This section is from the book "The Florist And Garden Miscellany". Also see: All New Square Foot Gardening: Grow More in Less Space!.
Rapid has been the improvement in form and colouring of this my favourite flower the last few years; but to judge from the varieties exhibited through the past season at the principal London shows, the march of improvement has been at a stand-still with regard to getting those new varieties which have been raised the last year or two into general stage cultivation. I have gone carefully over the reports of all the flowers exhibited in collections during the past season, and I find that the most popular varieties are of some years' standing as good show-flowers. It may be said that the newer varieties have not been "out" time enough; but surely, when both the Horticultural and Botanic Societies offer prizes for " new and first-rate varieties in 8-inch pots," it does seem strange that such crack flowers; sent out with such high characters, as Brilliant, Crusader, or Delicatissimum, all described as free bloomers and good habits, should not be found on the tables more than once in the season of eight grand shows.
That there are plenty of new and first-rate seedlings which are rewarded by a prize, and never, or rarely, afterwards shewn again in collections, no one can deny, as witness Mount Etna, Painted Lady, Cavalier, and some others, which are very good to take the individual flowers, but are completely useless for stage or exhibition purposes, while inferior-formed flowers, such as Orion and Armada, are more often seen because of their very splendid habit and freedom of bloom.
I think the way of shewing two-year old seedlings goes far to remedy this evil; though now a flower may receive a prize and be much praised, and yet not give satisfaction, as I hear is the case with many, and Gipsy Bride in particular. I think we are yet a long way from perfection, - we want " Magnificent" habits with "Incomparable" flowers; and were habit studied more, those who give their guineas would be better satisfied. I send you a summary of the names of those flowers which have been exhibited oftenest the past season, and I think this would be a good guide for placing dependence on ; for how often may we have a good flower that is never fit to make one in a dozen! Mr. Edwards has done much to assist amateurs in their selection of the very best Florists' flowers ; but Geraniums have been lost sight of; and I think if the principal exhibitors and cultivators were asked, they would readily send you or Mr. E. a list of those varieties they deem in every respect the best adapted for growing for exhibition.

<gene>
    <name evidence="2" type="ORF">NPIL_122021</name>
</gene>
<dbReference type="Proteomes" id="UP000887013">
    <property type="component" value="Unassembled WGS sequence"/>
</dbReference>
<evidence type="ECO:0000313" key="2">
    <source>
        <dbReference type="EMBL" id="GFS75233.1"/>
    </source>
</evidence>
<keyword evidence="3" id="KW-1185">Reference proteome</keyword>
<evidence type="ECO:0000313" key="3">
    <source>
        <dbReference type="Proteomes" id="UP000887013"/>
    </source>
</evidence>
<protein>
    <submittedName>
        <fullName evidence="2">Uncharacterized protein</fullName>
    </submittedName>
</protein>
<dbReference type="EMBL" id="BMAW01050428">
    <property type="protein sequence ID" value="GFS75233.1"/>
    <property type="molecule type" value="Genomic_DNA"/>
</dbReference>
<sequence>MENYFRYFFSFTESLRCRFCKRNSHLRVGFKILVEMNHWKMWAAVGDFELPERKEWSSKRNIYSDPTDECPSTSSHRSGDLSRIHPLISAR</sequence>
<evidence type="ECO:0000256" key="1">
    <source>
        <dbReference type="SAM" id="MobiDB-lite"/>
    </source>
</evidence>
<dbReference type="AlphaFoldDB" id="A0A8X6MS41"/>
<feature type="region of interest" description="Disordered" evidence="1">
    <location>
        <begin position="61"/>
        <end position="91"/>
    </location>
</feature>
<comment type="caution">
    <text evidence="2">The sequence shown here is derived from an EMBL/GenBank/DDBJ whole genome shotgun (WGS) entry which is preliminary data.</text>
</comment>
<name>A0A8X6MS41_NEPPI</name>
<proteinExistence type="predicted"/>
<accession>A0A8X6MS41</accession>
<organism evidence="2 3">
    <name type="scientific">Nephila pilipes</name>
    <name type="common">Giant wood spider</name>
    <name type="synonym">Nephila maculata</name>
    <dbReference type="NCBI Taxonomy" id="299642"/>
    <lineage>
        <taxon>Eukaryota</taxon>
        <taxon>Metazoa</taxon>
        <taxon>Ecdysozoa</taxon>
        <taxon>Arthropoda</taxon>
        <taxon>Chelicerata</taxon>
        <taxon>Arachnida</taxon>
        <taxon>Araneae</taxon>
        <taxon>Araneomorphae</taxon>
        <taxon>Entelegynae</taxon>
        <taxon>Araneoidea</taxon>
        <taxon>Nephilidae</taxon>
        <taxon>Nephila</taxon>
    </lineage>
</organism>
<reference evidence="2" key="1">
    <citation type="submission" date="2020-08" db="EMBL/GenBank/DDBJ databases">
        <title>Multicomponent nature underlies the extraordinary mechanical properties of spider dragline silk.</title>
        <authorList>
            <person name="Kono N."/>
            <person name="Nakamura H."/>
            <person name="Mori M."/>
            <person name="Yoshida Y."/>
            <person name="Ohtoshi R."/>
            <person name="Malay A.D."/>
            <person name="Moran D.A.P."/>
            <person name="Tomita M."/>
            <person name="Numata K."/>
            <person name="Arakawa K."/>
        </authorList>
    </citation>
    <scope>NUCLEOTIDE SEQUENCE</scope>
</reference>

The following is the summary:
Pearl (Drury's) has been exhibited .......22 times.
Forget-me-Not (Lyne's) . 19 „
Negress (Garth's) . . . . 18 „
Gulielma (Beck's) . . . 18 „
Centurion (Beck's) . . . 16 „
Orion (Foster's) . . . . 14 „
Rosamond (Beck's) . . . 14 „
Star (Beck's).....10 „
Salamander (Gaines') . . 9 times.
Mont Blanc (Story's) . . 9 „
Armada (Foster's) . . . 7 „
Ariel (Foster's) .... 7 „
Norah (Foster's) .... 6 „
Victory (Foster's) . . . 6 „
Gustavus (Beck's) . . . 5 „
Cassandra (Beck's) . . . 5 „ etc. etc.
Brilliant, Delicatissimum, Crusader, Emilia, Blanche, Rolla, Symmetry, and Virgin Queen, have been shewn only once.